Saturday, September 29, 2012

Twelve Unlikely Heroes by John MacArthur

                Dr. John MacArthur is no stranger in the world of Christian preachers, nor is he in the world of Christian authors. In one of his newest books, Twelve Unlikely Heroes, he again writes as an experienced minister and established author to challenge his readers to grow more into the image of Jesus Christ by examining the lives of those some would call heroes and recognizing the Godly traits in their lives which earned their place in the historical Biblical record.
                The book does as it's title suggests, it looks at twelve unlikely heroes. The characters chosen to be examined by MacArthur include women like Esther, prophets like John the Baptist, and runaway slaves like Onesimus. Pastor Macarthur establishes early on that what ultimately made the individuals great was not just their achievements, but the God who was behind them and enabling them to do great exploits for Him.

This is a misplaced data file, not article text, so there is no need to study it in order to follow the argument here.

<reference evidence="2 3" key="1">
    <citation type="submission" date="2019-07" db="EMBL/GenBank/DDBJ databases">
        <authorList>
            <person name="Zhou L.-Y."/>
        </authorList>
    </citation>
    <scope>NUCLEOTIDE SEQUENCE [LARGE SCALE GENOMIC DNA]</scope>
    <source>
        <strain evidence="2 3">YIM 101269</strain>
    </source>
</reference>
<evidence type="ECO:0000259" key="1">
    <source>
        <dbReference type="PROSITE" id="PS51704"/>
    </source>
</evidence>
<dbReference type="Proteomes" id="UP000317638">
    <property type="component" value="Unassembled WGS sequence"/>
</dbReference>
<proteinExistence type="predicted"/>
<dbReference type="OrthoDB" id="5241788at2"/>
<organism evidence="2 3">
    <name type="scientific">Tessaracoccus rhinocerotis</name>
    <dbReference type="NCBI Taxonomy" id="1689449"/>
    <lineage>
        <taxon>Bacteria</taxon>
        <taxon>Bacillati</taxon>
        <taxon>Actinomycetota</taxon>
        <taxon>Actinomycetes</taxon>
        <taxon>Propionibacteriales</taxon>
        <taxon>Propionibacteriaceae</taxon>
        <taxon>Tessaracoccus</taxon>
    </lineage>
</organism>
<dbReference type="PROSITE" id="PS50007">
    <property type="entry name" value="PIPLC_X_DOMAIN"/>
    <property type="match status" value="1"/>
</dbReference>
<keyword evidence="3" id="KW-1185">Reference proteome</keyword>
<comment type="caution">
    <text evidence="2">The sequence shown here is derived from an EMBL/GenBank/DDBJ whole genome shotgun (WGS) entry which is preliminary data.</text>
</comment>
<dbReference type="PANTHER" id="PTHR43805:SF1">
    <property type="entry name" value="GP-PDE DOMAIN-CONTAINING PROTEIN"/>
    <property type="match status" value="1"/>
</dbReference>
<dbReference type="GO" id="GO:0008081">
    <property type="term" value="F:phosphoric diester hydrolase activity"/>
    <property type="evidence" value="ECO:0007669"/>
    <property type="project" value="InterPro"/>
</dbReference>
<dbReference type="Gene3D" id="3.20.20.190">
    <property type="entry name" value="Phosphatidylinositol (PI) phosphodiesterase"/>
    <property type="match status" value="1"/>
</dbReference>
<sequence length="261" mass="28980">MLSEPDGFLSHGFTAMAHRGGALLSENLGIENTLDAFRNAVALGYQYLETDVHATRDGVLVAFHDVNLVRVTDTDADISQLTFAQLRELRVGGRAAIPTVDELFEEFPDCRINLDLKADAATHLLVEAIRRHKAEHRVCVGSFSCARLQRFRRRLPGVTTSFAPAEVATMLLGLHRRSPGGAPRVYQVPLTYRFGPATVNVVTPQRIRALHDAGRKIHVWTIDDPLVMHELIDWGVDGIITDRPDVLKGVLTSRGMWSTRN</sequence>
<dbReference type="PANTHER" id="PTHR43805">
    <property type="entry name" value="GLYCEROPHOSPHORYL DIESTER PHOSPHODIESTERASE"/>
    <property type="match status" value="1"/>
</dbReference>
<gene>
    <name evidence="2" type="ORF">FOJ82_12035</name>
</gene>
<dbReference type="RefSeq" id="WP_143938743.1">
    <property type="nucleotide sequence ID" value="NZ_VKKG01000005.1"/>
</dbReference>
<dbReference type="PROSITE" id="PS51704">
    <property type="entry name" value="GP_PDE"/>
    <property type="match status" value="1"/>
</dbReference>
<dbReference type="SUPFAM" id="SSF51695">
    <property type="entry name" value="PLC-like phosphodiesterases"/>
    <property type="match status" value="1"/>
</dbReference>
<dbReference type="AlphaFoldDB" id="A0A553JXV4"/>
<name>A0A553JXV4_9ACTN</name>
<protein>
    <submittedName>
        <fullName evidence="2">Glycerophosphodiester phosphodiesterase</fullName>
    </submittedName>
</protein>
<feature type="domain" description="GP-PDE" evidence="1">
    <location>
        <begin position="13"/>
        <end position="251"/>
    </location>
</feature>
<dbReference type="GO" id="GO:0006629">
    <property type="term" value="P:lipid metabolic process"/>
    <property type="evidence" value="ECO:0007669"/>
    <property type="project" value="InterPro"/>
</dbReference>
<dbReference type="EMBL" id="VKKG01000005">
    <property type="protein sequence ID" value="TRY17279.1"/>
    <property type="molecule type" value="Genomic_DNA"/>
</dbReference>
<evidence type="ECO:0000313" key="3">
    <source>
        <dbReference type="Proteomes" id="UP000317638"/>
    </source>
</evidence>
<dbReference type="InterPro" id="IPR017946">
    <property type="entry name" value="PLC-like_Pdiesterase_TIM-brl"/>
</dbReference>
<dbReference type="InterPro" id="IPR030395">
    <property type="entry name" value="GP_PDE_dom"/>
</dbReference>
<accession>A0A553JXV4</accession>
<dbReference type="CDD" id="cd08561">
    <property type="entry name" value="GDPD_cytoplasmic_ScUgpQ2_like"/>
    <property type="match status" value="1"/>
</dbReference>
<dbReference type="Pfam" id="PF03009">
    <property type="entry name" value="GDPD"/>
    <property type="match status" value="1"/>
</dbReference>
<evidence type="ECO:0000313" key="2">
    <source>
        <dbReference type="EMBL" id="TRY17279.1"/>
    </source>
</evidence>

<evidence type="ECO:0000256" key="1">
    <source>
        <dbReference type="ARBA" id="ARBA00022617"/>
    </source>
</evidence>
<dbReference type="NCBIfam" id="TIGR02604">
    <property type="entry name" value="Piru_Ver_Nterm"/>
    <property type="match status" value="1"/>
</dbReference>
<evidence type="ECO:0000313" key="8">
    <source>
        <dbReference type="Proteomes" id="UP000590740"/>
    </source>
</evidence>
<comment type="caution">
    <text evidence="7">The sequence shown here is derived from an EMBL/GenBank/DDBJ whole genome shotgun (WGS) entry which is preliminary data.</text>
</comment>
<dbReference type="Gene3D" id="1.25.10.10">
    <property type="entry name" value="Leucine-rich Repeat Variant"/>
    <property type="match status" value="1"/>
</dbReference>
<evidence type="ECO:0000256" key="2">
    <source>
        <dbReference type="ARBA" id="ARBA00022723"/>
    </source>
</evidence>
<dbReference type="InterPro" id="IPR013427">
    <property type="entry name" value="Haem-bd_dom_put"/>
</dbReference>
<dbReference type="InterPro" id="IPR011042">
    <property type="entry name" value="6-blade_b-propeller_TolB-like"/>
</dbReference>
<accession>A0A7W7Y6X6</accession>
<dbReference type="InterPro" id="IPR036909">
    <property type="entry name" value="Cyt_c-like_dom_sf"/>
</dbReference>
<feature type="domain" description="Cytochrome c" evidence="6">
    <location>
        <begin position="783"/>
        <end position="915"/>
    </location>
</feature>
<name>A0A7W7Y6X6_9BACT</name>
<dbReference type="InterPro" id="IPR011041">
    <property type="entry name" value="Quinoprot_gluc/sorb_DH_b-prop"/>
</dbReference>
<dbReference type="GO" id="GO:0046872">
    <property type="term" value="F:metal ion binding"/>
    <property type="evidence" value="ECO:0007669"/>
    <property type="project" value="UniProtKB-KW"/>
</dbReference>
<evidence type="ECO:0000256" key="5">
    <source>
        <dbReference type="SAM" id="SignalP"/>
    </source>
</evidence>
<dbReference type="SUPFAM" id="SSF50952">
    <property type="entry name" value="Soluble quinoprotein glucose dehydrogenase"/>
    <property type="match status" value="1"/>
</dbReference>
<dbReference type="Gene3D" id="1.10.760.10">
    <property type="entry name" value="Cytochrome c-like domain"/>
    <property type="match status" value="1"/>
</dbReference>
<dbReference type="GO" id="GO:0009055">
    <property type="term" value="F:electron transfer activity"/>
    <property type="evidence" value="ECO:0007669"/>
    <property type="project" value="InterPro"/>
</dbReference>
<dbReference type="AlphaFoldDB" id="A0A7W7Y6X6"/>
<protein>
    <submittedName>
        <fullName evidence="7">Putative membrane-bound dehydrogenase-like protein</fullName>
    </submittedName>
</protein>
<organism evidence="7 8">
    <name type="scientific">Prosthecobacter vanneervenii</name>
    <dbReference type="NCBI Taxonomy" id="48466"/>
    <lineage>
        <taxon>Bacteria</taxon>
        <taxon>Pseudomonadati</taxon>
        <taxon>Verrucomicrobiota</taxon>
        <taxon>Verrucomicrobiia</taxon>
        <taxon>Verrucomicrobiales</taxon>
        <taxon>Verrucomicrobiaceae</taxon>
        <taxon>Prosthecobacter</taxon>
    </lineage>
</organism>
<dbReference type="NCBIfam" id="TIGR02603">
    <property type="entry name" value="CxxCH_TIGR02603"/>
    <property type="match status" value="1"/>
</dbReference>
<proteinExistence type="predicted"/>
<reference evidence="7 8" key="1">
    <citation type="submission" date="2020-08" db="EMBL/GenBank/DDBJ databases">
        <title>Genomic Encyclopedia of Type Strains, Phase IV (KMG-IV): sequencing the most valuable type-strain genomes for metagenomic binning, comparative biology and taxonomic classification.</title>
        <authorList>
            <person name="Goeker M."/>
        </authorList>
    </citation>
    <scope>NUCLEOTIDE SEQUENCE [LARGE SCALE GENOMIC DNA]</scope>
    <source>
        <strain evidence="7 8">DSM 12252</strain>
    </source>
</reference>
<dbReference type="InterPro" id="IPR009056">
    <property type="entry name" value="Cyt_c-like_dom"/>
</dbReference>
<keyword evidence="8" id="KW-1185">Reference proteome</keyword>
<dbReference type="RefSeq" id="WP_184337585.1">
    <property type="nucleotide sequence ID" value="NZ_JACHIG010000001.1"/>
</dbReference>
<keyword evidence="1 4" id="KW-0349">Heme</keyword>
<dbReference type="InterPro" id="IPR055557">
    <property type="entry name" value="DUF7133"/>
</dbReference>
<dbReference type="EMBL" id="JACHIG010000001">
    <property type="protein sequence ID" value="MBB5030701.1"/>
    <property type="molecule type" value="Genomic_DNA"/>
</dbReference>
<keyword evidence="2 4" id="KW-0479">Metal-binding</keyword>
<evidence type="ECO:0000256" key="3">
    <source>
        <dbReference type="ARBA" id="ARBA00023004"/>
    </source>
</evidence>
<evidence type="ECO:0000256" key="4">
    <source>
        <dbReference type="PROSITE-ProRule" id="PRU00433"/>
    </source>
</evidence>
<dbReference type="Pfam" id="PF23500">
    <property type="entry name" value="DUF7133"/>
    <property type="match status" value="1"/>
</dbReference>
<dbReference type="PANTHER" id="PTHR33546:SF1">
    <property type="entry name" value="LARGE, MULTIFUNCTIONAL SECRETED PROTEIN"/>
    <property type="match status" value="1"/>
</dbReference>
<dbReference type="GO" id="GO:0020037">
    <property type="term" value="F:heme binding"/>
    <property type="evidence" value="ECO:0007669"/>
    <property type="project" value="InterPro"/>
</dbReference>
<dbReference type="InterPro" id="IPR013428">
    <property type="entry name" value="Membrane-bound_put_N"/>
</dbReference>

You may or may not find yourself agreeing with the author's choice of Biblical characters to review. I, for one, found Jonah and Miriam in particular not quite the image I had in mind when I think of a hero. But perhaprs this simply further establishes the writer's point in his introduction to the book that "And these true heroes who make an eternal impact are invariably the most unexpected and ordinary people - God makes unlikely heroes" (introduction - pg. x).
                The chapters are simple enough and short enough that one can easily read a chapter at a time and gain much from each seperate segmment. One thing Dr. MacArthur consistently does in all of his sermons and writings is provide a rich amount of background about the lives of those he explores, and he does not disappoint in this book either.
                This book was given to me complimentary as a part of the book review program for bloggers at I am thankful that I made it my choice and would recommend it to those who desire more knowledge of the Biblical characters they frequently read about but sometimes overlook. And if one point can be made from Dr. MacArthur's treatise, it is that the men and women God uses are ordinary people, just like you and me. If we will yield ourselves to God and His word, though we may be overlooked and unrecognized in the eyes of the world, we, too, can be unlikely heroes to our father in heaven.